Tuning the feature set during cross-validation improved the predictive performance slightly further, and no drop in AUC-ROC was seen compared to the original set of features. This was not surprising since the original set and the set of all features were part of the tuning, and indeed, these sets were performing best on three datasets. However, when the best-performing model is compared to the model trained on all features, the differences were not statistically significant except for the melanoma dataset. Therefore, it is reasonable to tune the feature set during cross-validation to obtain the highest AUC-ROCs, if computational power is of no concern.

Considering the tradeoff between sample size and improvement in AUC-ROC, it seems that when only a few samples are available, the performance of the original feature set is slightly better, even though, as observed, not necessarily statistically so. On the other hand, when more samples are available, the modeling can better deal with the higher dimensionality of the full set of features.

The correlation analysis between the different feature sets showed that they are quite strongly correlated and have a pairwise Pearson correlation coefficient of about 0.70. In other words, each feature from one set is correlated with a feature from the other set with an average correlation of r = 0.70. However, this should be taken with caution because the correlation only accounts for a linear association, whereas machine learning models can utilise nonlinear associations. Therefore, the high correlation does not directly reveal the performance of the feature set.

Overall, our study shows that the increased dimensionality that results from the application of preprocessing filters does not significantly affect predictive performance. While one could argue that this is not surprising since feature selection methods can potentially remove those features that are not helpful and thus reduce the increasing dimensionality to a manageable level, it is known that feature selection is generally unstable at high dimensions [21, 22]. However, we have shown that the features coming from the preprocessing filters are quite highly correlated with the original set and with each other. This correlation may be the reason why, despite unstable feature selection methods, increased dimensionality does not entail a loss in predictive performance.

The focus of our study was the impact of the preprocessing filters on the predictive performance, which was not systematically studied in previous studies. Most of them were conducted to assess the impact of preprocessing filters on the variability and reproducibility of the extracted features. For example, Rinaldi et al. [5] studied the impact of scanner vendor and voltage on the features extracted from computed tomography (CT) scans in patients with non-small-cell lung cancer (NSCLC). They showed that wavelet features have lower stability than LoG features. Using CT scans from patients with NSCLC, Fave et al. [6] analysed how far applying preprocessing filters changes the volume-dependency of features and their univariate correlation with overall survival. Their results showed that preprocessing filters have a large impact on both. Um et al. [7] studied the effect of preprocessing filters, namely rescaling, bias field correction, histogram standardisation, and isotropic resampling, on the scanner dependency of features extracted from magnetic resonance imaging (MRI) of patients with gliomas. They concluded that histogram standardisation has the largest impact. In the same spirit, Moradmand et al. [8] showed that bias correction and denoising have a large and different effect on the reproducibility of features preprocessed with image filters like wavelet and LoG. These effects were not in the focus of our study, although they are key for clinical application, since preprocessing filters can potentially reduce noise, harmonise feature values coming from different scanners [23], and reduce interobserver variability [24]. In other words, they can have a large effect on the both, reproducibility and generalizability.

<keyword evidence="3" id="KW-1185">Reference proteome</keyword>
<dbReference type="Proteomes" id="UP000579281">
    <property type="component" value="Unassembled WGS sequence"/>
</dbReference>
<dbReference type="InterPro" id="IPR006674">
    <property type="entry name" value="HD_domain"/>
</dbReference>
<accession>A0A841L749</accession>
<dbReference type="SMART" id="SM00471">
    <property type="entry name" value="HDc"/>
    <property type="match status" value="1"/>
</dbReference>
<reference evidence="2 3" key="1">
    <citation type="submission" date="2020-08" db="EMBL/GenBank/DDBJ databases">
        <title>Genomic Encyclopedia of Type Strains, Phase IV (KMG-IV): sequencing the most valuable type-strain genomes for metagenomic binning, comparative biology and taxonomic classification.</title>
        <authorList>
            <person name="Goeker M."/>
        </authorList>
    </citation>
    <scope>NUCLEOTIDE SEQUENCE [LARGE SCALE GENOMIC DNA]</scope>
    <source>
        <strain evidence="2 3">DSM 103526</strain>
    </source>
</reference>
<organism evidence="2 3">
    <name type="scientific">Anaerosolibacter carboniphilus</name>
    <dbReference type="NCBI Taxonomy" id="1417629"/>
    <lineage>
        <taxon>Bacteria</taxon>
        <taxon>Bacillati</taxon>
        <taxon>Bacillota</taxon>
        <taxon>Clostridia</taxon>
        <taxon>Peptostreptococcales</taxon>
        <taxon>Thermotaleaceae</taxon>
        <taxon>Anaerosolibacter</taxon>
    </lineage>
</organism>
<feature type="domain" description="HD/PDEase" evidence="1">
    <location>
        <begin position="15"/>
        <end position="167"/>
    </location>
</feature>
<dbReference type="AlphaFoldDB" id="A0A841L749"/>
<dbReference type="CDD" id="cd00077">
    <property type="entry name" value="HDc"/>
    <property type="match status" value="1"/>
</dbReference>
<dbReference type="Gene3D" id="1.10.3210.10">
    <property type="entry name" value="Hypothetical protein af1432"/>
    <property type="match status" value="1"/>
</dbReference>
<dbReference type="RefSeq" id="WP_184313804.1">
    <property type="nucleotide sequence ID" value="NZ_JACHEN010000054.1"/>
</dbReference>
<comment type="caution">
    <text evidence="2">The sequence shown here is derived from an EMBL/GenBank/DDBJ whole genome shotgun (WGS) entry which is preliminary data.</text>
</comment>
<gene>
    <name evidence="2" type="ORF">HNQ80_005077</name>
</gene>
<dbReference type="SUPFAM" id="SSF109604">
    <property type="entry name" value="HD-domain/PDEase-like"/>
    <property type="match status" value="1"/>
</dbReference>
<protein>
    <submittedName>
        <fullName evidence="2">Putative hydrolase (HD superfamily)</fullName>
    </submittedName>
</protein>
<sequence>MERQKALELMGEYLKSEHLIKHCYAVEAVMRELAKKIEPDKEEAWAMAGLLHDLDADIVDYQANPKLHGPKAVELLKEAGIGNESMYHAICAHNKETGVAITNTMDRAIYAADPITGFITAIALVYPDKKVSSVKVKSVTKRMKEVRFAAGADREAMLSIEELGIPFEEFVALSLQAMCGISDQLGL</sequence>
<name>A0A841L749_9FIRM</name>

In our study, we used PyRadiomics for feature extraction and preprocessing. Strictly speaking, our results, therefore, only apply to this software package. Since other radiomics software packages may use different definitions of the preprocessing filters, it is unclear whether our observations also apply to these software packages. The Image Biomarker Standardization Initiative has recently started a project to arrive at a standardised definition of preprocessing filters to achieve more reproducibility [25].